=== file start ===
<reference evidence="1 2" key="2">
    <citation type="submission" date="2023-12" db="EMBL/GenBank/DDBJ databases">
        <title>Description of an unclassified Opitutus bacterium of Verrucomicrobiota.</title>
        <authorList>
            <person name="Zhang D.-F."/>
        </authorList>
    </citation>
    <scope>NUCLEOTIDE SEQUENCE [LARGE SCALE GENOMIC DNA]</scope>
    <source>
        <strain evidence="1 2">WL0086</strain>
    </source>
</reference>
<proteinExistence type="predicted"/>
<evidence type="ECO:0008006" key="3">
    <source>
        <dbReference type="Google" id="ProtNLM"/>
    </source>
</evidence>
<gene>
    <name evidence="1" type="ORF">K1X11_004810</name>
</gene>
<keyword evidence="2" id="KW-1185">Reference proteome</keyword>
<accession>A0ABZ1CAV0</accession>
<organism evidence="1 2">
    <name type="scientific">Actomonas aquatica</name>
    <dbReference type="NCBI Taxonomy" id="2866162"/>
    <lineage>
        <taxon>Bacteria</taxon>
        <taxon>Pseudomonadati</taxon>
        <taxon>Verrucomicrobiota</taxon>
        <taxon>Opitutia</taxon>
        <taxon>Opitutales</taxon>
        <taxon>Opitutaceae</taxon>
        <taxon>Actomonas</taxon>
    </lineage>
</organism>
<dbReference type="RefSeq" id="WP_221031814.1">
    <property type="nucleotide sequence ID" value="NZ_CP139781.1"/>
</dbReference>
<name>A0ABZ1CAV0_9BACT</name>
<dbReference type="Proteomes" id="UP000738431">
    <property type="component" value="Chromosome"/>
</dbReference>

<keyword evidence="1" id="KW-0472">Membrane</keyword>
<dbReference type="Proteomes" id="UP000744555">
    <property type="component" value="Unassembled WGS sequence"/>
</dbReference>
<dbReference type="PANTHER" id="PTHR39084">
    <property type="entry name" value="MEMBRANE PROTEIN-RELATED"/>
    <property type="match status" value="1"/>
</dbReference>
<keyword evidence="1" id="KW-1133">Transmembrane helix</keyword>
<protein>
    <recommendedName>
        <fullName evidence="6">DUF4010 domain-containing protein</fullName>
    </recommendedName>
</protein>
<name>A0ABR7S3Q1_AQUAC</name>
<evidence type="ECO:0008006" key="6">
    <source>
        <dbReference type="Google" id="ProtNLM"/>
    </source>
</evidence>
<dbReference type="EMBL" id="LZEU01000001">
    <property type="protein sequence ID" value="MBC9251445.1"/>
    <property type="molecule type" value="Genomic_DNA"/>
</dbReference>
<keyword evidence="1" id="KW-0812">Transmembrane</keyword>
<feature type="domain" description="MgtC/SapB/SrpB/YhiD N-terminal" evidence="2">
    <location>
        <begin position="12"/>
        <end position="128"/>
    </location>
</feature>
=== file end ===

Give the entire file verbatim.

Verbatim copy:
<reference evidence="1 2" key="2">
    <citation type="submission" date="2023-12" db="EMBL/GenBank/DDBJ databases">
        <title>Description of an unclassified Opitutus bacterium of Verrucomicrobiota.</title>
        <authorList>
            <person name="Zhang D.-F."/>
        </authorList>
    </citation>
    <scope>NUCLEOTIDE SEQUENCE [LARGE SCALE GENOMIC DNA]</scope>
    <source>
        <strain evidence="1 2">WL0086</strain>
    </source>
</reference>
<proteinExistence type="predicted"/>
<evidence type="ECO:0008006" key="3">
    <source>
        <dbReference type="Google" id="ProtNLM"/>
    </source>
</evidence>
<gene>
    <name evidence="1" type="ORF">K1X11_004810</name>
</gene>
<keyword evidence="2" id="KW-1185">Reference proteome</keyword>
<accession>A0ABZ1CAV0</accession>
<organism evidence="1 2">
    <name type="scientific">Actomonas aquatica</name>
    <dbReference type="NCBI Taxonomy" id="2866162"/>
    <lineage>
        <taxon>Bacteria</taxon>
        <taxon>Pseudomonadati</taxon>
        <taxon>Verrucomicrobiota</taxon>
        <taxon>Opitutia</taxon>
        <taxon>Opitutales</taxon>
        <taxon>Opitutaceae</taxon>
        <taxon>Actomonas</taxon>
    </lineage>
</organism>
<dbReference type="RefSeq" id="WP_221031814.1">
    <property type="nucleotide sequence ID" value="NZ_CP139781.1"/>
</dbReference>
<name>A0ABZ1CAV0_9BACT</name>
<dbReference type="Proteomes" id="UP000738431">
    <property type="component" value="Chromosome"/>
</dbReference>

<keyword evidence="1" id="KW-0472">Membrane</keyword>
<dbReference type="Proteomes" id="UP000744555">
    <property type="component" value="Unassembled WGS sequence"/>
</dbReference>
<dbReference type="PANTHER" id="PTHR39084">
    <property type="entry name" value="MEMBRANE PROTEIN-RELATED"/>
    <property type="match status" value="1"/>
</dbReference>
<keyword evidence="1" id="KW-1133">Transmembrane helix</keyword>
<protein>
    <recommendedName>
        <fullName evidence="6">DUF4010 domain-containing protein</fullName>
    </recommendedName>
</protein>
<name>A0ABR7S3Q1_AQUAC</name>
<evidence type="ECO:0008006" key="6">
    <source>
        <dbReference type="Google" id="ProtNLM"/>
    </source>
</evidence>
<dbReference type="EMBL" id="LZEU01000001">
    <property type="protein sequence ID" value="MBC9251445.1"/>
    <property type="molecule type" value="Genomic_DNA"/>
</dbReference>
<keyword evidence="1" id="KW-0812">Transmembrane</keyword>
<feature type="domain" description="MgtC/SapB/SrpB/YhiD N-terminal" evidence="2">
    <location>
        <begin position="12"/>
        <end position="128"/>
    </location>
</feature>